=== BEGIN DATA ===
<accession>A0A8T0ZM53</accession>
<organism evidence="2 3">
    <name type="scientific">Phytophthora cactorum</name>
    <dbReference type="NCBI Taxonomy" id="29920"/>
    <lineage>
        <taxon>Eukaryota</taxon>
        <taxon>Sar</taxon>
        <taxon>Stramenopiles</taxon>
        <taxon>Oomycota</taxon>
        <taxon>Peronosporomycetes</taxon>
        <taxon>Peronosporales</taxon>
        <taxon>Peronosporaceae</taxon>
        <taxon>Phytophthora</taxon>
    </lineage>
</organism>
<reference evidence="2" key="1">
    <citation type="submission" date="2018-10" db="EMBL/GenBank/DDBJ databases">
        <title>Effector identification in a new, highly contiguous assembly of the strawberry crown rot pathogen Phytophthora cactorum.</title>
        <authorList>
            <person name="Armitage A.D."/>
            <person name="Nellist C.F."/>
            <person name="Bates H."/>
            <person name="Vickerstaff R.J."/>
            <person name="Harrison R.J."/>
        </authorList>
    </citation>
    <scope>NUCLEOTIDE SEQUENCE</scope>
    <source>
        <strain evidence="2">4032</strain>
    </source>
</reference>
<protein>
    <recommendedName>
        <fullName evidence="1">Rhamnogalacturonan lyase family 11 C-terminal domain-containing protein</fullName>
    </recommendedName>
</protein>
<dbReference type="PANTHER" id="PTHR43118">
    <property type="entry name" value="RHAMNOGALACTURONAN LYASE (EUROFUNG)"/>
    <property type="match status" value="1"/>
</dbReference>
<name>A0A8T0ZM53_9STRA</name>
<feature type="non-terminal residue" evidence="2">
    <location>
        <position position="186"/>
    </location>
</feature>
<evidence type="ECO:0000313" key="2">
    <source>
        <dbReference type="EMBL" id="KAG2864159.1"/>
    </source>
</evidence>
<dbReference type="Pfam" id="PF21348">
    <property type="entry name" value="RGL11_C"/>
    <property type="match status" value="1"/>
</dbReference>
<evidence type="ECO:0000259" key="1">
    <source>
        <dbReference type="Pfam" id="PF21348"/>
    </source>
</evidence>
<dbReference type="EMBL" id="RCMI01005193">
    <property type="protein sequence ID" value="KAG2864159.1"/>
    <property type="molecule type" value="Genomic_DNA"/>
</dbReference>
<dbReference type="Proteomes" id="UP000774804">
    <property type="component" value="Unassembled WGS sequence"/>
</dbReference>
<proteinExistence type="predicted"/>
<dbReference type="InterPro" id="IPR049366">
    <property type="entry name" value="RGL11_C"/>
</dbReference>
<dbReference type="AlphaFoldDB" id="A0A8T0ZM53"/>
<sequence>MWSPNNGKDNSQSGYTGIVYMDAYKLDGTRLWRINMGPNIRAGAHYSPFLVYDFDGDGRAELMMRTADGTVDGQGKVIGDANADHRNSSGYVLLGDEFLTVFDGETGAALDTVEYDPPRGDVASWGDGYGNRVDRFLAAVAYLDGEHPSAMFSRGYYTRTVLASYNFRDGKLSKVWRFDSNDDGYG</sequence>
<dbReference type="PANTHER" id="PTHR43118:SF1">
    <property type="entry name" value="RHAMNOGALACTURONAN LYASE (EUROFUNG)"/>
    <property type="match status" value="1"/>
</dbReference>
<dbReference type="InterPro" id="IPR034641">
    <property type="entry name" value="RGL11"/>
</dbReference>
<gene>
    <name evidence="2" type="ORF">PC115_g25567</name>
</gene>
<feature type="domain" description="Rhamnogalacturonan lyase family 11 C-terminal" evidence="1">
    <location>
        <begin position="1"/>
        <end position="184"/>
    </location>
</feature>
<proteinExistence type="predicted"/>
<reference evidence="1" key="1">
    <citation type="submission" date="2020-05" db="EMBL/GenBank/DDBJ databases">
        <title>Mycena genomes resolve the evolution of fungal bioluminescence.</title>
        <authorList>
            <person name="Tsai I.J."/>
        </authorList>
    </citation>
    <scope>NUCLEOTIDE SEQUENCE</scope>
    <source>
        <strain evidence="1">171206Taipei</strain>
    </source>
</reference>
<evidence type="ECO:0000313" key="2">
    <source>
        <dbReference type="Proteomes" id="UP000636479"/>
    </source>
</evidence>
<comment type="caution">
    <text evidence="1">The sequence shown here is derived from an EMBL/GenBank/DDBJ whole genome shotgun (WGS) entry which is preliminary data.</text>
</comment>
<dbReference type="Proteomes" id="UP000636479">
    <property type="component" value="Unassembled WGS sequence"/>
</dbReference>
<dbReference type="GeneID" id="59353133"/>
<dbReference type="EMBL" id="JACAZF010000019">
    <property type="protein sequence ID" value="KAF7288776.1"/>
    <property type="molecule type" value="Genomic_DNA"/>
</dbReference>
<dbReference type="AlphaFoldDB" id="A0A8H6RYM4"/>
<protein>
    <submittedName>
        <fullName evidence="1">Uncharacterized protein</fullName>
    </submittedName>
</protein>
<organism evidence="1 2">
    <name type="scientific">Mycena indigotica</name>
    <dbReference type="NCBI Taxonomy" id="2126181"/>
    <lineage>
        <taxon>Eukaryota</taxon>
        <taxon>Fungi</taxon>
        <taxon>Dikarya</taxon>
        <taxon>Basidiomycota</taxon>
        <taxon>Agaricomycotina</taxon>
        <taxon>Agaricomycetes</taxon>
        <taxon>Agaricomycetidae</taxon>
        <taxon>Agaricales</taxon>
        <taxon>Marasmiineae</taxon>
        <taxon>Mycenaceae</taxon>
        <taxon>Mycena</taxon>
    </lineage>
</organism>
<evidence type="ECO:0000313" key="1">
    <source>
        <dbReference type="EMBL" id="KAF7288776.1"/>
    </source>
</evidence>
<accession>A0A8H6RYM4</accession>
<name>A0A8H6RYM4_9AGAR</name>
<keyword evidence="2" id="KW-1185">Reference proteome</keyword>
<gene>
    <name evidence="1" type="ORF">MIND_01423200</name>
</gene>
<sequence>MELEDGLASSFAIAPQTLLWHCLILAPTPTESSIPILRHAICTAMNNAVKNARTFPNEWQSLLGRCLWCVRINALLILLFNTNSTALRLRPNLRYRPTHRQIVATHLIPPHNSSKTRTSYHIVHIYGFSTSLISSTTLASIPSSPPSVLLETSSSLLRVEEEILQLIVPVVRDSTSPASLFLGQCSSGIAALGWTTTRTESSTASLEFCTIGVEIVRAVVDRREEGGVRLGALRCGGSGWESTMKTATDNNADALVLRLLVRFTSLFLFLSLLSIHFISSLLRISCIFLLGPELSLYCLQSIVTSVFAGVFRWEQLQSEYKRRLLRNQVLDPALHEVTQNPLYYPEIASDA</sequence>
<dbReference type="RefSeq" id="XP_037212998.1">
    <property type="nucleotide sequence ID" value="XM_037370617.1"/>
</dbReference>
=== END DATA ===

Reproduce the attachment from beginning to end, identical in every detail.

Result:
<accession>A0A8T0ZM53</accession>
<organism evidence="2 3">
    <name type="scientific">Phytophthora cactorum</name>
    <dbReference type="NCBI Taxonomy" id="29920"/>
    <lineage>
        <taxon>Eukaryota</taxon>
        <taxon>Sar</taxon>
        <taxon>Stramenopiles</taxon>
        <taxon>Oomycota</taxon>
        <taxon>Peronosporomycetes</taxon>
        <taxon>Peronosporales</taxon>
        <taxon>Peronosporaceae</taxon>
        <taxon>Phytophthora</taxon>
    </lineage>
</organism>
<reference evidence="2" key="1">
    <citation type="submission" date="2018-10" db="EMBL/GenBank/DDBJ databases">
        <title>Effector identification in a new, highly contiguous assembly of the strawberry crown rot pathogen Phytophthora cactorum.</title>
        <authorList>
            <person name="Armitage A.D."/>
            <person name="Nellist C.F."/>
            <person name="Bates H."/>
            <person name="Vickerstaff R.J."/>
            <person name="Harrison R.J."/>
        </authorList>
    </citation>
    <scope>NUCLEOTIDE SEQUENCE</scope>
    <source>
        <strain evidence="2">4032</strain>
    </source>
</reference>
<protein>
    <recommendedName>
        <fullName evidence="1">Rhamnogalacturonan lyase family 11 C-terminal domain-containing protein</fullName>
    </recommendedName>
</protein>
<dbReference type="PANTHER" id="PTHR43118">
    <property type="entry name" value="RHAMNOGALACTURONAN LYASE (EUROFUNG)"/>
    <property type="match status" value="1"/>
</dbReference>
<name>A0A8T0ZM53_9STRA</name>
<feature type="non-terminal residue" evidence="2">
    <location>
        <position position="186"/>
    </location>
</feature>
<evidence type="ECO:0000313" key="2">
    <source>
        <dbReference type="EMBL" id="KAG2864159.1"/>
    </source>
</evidence>
<dbReference type="Pfam" id="PF21348">
    <property type="entry name" value="RGL11_C"/>
    <property type="match status" value="1"/>
</dbReference>
<evidence type="ECO:0000259" key="1">
    <source>
        <dbReference type="Pfam" id="PF21348"/>
    </source>
</evidence>
<dbReference type="EMBL" id="RCMI01005193">
    <property type="protein sequence ID" value="KAG2864159.1"/>
    <property type="molecule type" value="Genomic_DNA"/>
</dbReference>
<dbReference type="Proteomes" id="UP000774804">
    <property type="component" value="Unassembled WGS sequence"/>
</dbReference>
<proteinExistence type="predicted"/>
<dbReference type="InterPro" id="IPR049366">
    <property type="entry name" value="RGL11_C"/>
</dbReference>
<dbReference type="AlphaFoldDB" id="A0A8T0ZM53"/>
<sequence>MWSPNNGKDNSQSGYTGIVYMDAYKLDGTRLWRINMGPNIRAGAHYSPFLVYDFDGDGRAELMMRTADGTVDGQGKVIGDANADHRNSSGYVLLGDEFLTVFDGETGAALDTVEYDPPRGDVASWGDGYGNRVDRFLAAVAYLDGEHPSAMFSRGYYTRTVLASYNFRDGKLSKVWRFDSNDDGYG</sequence>
<dbReference type="PANTHER" id="PTHR43118:SF1">
    <property type="entry name" value="RHAMNOGALACTURONAN LYASE (EUROFUNG)"/>
    <property type="match status" value="1"/>
</dbReference>
<dbReference type="InterPro" id="IPR034641">
    <property type="entry name" value="RGL11"/>
</dbReference>
<gene>
    <name evidence="2" type="ORF">PC115_g25567</name>
</gene>
<feature type="domain" description="Rhamnogalacturonan lyase family 11 C-terminal" evidence="1">
    <location>
        <begin position="1"/>
        <end position="184"/>
    </location>
</feature>
<proteinExistence type="predicted"/>
<reference evidence="1" key="1">
    <citation type="submission" date="2020-05" db="EMBL/GenBank/DDBJ databases">
        <title>Mycena genomes resolve the evolution of fungal bioluminescence.</title>
        <authorList>
            <person name="Tsai I.J."/>
        </authorList>
    </citation>
    <scope>NUCLEOTIDE SEQUENCE</scope>
    <source>
        <strain evidence="1">171206Taipei</strain>
    </source>
</reference>
<evidence type="ECO:0000313" key="2">
    <source>
        <dbReference type="Proteomes" id="UP000636479"/>
    </source>
</evidence>
<comment type="caution">
    <text evidence="1">The sequence shown here is derived from an EMBL/GenBank/DDBJ whole genome shotgun (WGS) entry which is preliminary data.</text>
</comment>
<dbReference type="Proteomes" id="UP000636479">
    <property type="component" value="Unassembled WGS sequence"/>
</dbReference>
<dbReference type="GeneID" id="59353133"/>
<dbReference type="EMBL" id="JACAZF010000019">
    <property type="protein sequence ID" value="KAF7288776.1"/>
    <property type="molecule type" value="Genomic_DNA"/>
</dbReference>
<dbReference type="AlphaFoldDB" id="A0A8H6RYM4"/>
<protein>
    <submittedName>
        <fullName evidence="1">Uncharacterized protein</fullName>
    </submittedName>
</protein>
<organism evidence="1 2">
    <name type="scientific">Mycena indigotica</name>
    <dbReference type="NCBI Taxonomy" id="2126181"/>
    <lineage>
        <taxon>Eukaryota</taxon>
        <taxon>Fungi</taxon>
        <taxon>Dikarya</taxon>
        <taxon>Basidiomycota</taxon>
        <taxon>Agaricomycotina</taxon>
        <taxon>Agaricomycetes</taxon>
        <taxon>Agaricomycetidae</taxon>
        <taxon>Agaricales</taxon>
        <taxon>Marasmiineae</taxon>
        <taxon>Mycenaceae</taxon>
        <taxon>Mycena</taxon>
    </lineage>
</organism>
<evidence type="ECO:0000313" key="1">
    <source>
        <dbReference type="EMBL" id="KAF7288776.1"/>
    </source>
</evidence>
<accession>A0A8H6RYM4</accession>
<name>A0A8H6RYM4_9AGAR</name>
<keyword evidence="2" id="KW-1185">Reference proteome</keyword>
<gene>
    <name evidence="1" type="ORF">MIND_01423200</name>
</gene>
<sequence>MELEDGLASSFAIAPQTLLWHCLILAPTPTESSIPILRHAICTAMNNAVKNARTFPNEWQSLLGRCLWCVRINALLILLFNTNSTALRLRPNLRYRPTHRQIVATHLIPPHNSSKTRTSYHIVHIYGFSTSLISSTTLASIPSSPPSVLLETSSSLLRVEEEILQLIVPVVRDSTSPASLFLGQCSSGIAALGWTTTRTESSTASLEFCTIGVEIVRAVVDRREEGGVRLGALRCGGSGWESTMKTATDNNADALVLRLLVRFTSLFLFLSLLSIHFISSLLRISCIFLLGPELSLYCLQSIVTSVFAGVFRWEQLQSEYKRRLLRNQVLDPALHEVTQNPLYYPEIASDA</sequence>
<dbReference type="RefSeq" id="XP_037212998.1">
    <property type="nucleotide sequence ID" value="XM_037370617.1"/>
</dbReference>